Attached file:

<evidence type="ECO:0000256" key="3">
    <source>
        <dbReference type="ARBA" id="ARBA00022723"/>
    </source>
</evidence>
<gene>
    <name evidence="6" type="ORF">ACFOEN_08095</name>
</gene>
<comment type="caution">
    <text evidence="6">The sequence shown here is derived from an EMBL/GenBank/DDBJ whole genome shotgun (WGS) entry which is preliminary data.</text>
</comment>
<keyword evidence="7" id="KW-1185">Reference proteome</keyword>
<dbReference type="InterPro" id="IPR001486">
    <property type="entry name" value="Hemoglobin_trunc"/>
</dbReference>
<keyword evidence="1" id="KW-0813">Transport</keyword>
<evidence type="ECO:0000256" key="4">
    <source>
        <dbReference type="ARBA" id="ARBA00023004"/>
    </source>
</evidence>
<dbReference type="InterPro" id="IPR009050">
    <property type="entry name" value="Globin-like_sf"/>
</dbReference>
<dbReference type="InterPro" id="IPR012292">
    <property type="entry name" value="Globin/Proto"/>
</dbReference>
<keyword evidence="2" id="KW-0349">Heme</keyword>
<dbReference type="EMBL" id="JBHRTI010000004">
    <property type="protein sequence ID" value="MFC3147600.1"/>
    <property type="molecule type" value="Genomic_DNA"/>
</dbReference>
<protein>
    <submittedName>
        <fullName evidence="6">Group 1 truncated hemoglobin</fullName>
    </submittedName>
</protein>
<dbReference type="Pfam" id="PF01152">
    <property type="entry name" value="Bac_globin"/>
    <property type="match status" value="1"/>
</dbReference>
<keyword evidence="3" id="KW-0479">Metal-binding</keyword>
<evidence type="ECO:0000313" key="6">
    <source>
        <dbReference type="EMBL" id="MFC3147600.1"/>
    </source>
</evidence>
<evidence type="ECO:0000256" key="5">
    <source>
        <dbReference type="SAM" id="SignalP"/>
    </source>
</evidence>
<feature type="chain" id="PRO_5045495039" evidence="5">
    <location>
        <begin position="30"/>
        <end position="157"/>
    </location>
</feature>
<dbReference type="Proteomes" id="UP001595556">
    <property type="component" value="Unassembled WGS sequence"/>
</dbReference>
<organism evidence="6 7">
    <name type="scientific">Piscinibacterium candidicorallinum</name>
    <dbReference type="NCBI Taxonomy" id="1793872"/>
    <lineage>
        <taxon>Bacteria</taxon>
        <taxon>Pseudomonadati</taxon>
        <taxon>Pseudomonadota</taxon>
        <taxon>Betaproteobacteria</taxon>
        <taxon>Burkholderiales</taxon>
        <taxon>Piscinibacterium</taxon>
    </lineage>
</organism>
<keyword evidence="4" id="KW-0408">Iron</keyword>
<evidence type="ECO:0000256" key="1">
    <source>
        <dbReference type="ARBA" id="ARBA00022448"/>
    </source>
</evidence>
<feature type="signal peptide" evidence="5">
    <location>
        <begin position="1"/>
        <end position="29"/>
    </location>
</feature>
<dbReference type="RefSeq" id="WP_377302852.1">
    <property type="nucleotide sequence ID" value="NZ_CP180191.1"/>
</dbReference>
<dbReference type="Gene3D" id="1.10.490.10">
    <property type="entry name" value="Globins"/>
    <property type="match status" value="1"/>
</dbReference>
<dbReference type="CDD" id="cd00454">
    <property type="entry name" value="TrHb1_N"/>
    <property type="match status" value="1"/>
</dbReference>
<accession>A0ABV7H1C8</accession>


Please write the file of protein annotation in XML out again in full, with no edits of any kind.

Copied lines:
<evidence type="ECO:0000256" key="3">
    <source>
        <dbReference type="ARBA" id="ARBA00022723"/>
    </source>
</evidence>
<gene>
    <name evidence="6" type="ORF">ACFOEN_08095</name>
</gene>
<comment type="caution">
    <text evidence="6">The sequence shown here is derived from an EMBL/GenBank/DDBJ whole genome shotgun (WGS) entry which is preliminary data.</text>
</comment>
<keyword evidence="7" id="KW-1185">Reference proteome</keyword>
<dbReference type="InterPro" id="IPR001486">
    <property type="entry name" value="Hemoglobin_trunc"/>
</dbReference>
<keyword evidence="1" id="KW-0813">Transport</keyword>
<evidence type="ECO:0000256" key="4">
    <source>
        <dbReference type="ARBA" id="ARBA00023004"/>
    </source>
</evidence>
<dbReference type="InterPro" id="IPR009050">
    <property type="entry name" value="Globin-like_sf"/>
</dbReference>
<dbReference type="InterPro" id="IPR012292">
    <property type="entry name" value="Globin/Proto"/>
</dbReference>
<keyword evidence="2" id="KW-0349">Heme</keyword>
<dbReference type="EMBL" id="JBHRTI010000004">
    <property type="protein sequence ID" value="MFC3147600.1"/>
    <property type="molecule type" value="Genomic_DNA"/>
</dbReference>
<protein>
    <submittedName>
        <fullName evidence="6">Group 1 truncated hemoglobin</fullName>
    </submittedName>
</protein>
<dbReference type="Pfam" id="PF01152">
    <property type="entry name" value="Bac_globin"/>
    <property type="match status" value="1"/>
</dbReference>
<keyword evidence="3" id="KW-0479">Metal-binding</keyword>
<evidence type="ECO:0000313" key="6">
    <source>
        <dbReference type="EMBL" id="MFC3147600.1"/>
    </source>
</evidence>
<evidence type="ECO:0000256" key="5">
    <source>
        <dbReference type="SAM" id="SignalP"/>
    </source>
</evidence>
<feature type="chain" id="PRO_5045495039" evidence="5">
    <location>
        <begin position="30"/>
        <end position="157"/>
    </location>
</feature>
<dbReference type="Proteomes" id="UP001595556">
    <property type="component" value="Unassembled WGS sequence"/>
</dbReference>
<organism evidence="6 7">
    <name type="scientific">Piscinibacterium candidicorallinum</name>
    <dbReference type="NCBI Taxonomy" id="1793872"/>
    <lineage>
        <taxon>Bacteria</taxon>
        <taxon>Pseudomonadati</taxon>
        <taxon>Pseudomonadota</taxon>
        <taxon>Betaproteobacteria</taxon>
        <taxon>Burkholderiales</taxon>
        <taxon>Piscinibacterium</taxon>
    </lineage>
</organism>
<keyword evidence="4" id="KW-0408">Iron</keyword>
<evidence type="ECO:0000256" key="1">
    <source>
        <dbReference type="ARBA" id="ARBA00022448"/>
    </source>
</evidence>
<feature type="signal peptide" evidence="5">
    <location>
        <begin position="1"/>
        <end position="29"/>
    </location>
</feature>
<dbReference type="RefSeq" id="WP_377302852.1">
    <property type="nucleotide sequence ID" value="NZ_CP180191.1"/>
</dbReference>
<dbReference type="Gene3D" id="1.10.490.10">
    <property type="entry name" value="Globins"/>
    <property type="match status" value="1"/>
</dbReference>
<dbReference type="CDD" id="cd00454">
    <property type="entry name" value="TrHb1_N"/>
    <property type="match status" value="1"/>
</dbReference>
<accession>A0ABV7H1C8</accession>